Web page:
Chapter One: Ballet in Silk

Artemis Fowl the First had always been a man of finery. His multi-billion dollar empire, strewn in ringlets of silver and gold and studded with clear cut emeralds, had blinded the sliver of good coiled deep inside his heart until he had no longer paid heed to it, his criminal mentality settling into his conscious like a well worn suit.

He had swindled millionaires, cajoled royalty, sent powerful men gibbering to their graves, and had not felt an ounce of guilt out of it.

That is, only before he had met his sharper than diamond, tougher than leather wife, Angeline Fowl, a pristine Russian beauty with the personality to match. Artemis Senior had resisted her at once, as most powerful men do at the presence of love, but eventually righted himself under the hawkish gaze of his newly pregnant wife. She had extended one slender, silver spangled hand, and guided him out of the skittish land of the illegal and into a potential-soaked world that was in desperate need of his ever expanding imagination.

One could say that it was here that the inkling of Artemis Senior's idea of a circus was sparked to life, but it is crucial to note that the magic coursing through the circus never truly materialized until the birth of his first child, Artemis Fowl the Second.

Now, it is safe to assume that Artemis had been a prodigy from the very moment he opened his eyes, mastering Beethoven at the mere age of four and later pursuing Bach only three months after that. His eyes, eerily similar to that of his father, observed anything and everything. Some would grin foolishly at the permanent scowl wrinkling his premature features and claim that his mass intellect was certainly derived from his father, while others would smirk knowingly to themselves and mutter that no, Artemis had gotten it all from his mother.

And so it would not come as a surprise to anyone that at only ten years of age, Artemis had put it upon himself to understand the logic and reasoning nestled behind the complex nature of illusion, and to some extent, magic. He had come from a long line of oracles and magicians, illusionists and storytellers, and so it would only make sense if he . . . shall we say, carried on the family business.

.

.

Artemis was only twenty-one when he felt more than knew that his mother was dying.

Her opalescent eyes lacked their usual luster and sheen, her figure, which once stood swanlike and effortless, stooped haunchy and low. Her voice, which Artemis had always thought of as soothing and lilting, rung low and stiff.

The twins were only three years old at the time, constantly under the watchful eye of Domovoi Butler, who the twins assumed was more or less their real father.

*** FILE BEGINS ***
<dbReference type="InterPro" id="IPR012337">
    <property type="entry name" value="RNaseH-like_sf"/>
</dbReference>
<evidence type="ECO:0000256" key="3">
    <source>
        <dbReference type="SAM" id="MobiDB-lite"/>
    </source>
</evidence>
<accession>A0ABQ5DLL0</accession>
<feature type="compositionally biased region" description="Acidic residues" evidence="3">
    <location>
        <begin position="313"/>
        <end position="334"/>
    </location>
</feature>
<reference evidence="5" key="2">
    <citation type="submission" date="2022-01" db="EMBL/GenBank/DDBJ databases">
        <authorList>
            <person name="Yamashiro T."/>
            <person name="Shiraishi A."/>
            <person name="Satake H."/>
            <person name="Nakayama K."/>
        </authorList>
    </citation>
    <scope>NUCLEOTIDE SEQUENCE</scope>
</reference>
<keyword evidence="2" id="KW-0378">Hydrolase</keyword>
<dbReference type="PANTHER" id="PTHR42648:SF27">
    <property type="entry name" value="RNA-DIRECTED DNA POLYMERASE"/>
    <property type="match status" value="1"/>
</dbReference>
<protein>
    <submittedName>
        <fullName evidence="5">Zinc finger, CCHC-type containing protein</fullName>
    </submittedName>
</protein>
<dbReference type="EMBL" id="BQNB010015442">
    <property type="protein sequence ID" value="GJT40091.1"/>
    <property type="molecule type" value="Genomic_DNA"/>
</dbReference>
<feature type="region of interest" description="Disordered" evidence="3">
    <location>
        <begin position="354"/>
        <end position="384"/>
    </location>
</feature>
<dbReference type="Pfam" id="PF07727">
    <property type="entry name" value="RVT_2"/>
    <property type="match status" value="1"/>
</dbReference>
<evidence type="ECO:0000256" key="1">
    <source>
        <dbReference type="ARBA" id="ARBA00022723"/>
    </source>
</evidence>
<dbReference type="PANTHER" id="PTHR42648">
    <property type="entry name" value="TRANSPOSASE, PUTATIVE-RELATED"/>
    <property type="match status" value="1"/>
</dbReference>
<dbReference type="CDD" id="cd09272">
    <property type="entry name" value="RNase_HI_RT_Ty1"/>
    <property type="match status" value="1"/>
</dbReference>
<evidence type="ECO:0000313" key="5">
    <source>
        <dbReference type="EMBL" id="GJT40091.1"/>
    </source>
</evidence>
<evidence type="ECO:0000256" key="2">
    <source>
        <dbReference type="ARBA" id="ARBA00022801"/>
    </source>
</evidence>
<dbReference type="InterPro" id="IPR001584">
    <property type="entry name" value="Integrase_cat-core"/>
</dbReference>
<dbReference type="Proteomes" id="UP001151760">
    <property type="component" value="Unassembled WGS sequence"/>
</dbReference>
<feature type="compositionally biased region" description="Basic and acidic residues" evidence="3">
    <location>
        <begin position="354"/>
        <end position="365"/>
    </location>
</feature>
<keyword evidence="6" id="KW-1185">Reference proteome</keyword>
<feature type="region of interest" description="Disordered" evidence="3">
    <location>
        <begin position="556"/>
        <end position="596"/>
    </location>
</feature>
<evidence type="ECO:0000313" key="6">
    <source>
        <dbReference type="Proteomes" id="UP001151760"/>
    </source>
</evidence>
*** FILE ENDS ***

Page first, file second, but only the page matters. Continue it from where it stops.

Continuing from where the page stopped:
"How much longer till the opening of the circus, father?" murmurs Artemis, keeping his gaze fixed on his mother's sleeping figure. Artemis Senior paces along a stream of stolen Moroccan carpets, his fingers twitching and constantly rubbing at his sagging brow. No longer the charming, thoughtful man who lured princes out of their riches, but a twitchy, paranoid, mumbling coot whose concerns only ever occupied the looming circus, and when he remembered, his mentally-ill wife.

"Two more months . . . two more months and we will seize the world by storm," mutters his father, stopping mid pace and forcing his eyes to meet Angeline.

"How . . . how is she?" he asks softly.

Artemis' gaze strays from his mother and lands on his father. A vein in his temple pulses. She is dying, while you remain entirely oblivious, Artemis thinks savagely, managing to refrain his brow from narrowing or his grip on his mother's hand tightening. "Two more months and yet the circus remains incomplete. Go back to your office and consult Mustafa on the phone," he says coolly, turning his attention back to the lying figure at hand. It hurt, ordering his father out of the room, but it was necessary.

Artemis Senior blinks, his feet already backtracking towards the bedroom door, but at the last minute his fingers ball, thrashing wildly in place. "I can help you," he insists meekly, swallowing thickly before continuing, "let me assist you." And then, after a pregnant moment, "Please."

Artemis feels his heart protest, but he knew that Artemis Senior was too far gone to be of any real assistance. His magic had contaminated his father's brain from years, and though he strongly resisted, it was not strong enough. Forgive me, father.

"Go," he repeats coldly, his voice layered in persuasion and urgency, snuffing Artemis Senior's spark of defiance. "I have business to take care of." His father nods quickly, and exists though the silver gilded doorway.

Trapping the guilt in the deepest recesses of his mind, Artemis concentrates the entirety of his energy on Angeline's sleeping figure. He extends his hand, running pale, slender fingers on the front of her face, and prepares himself from his task.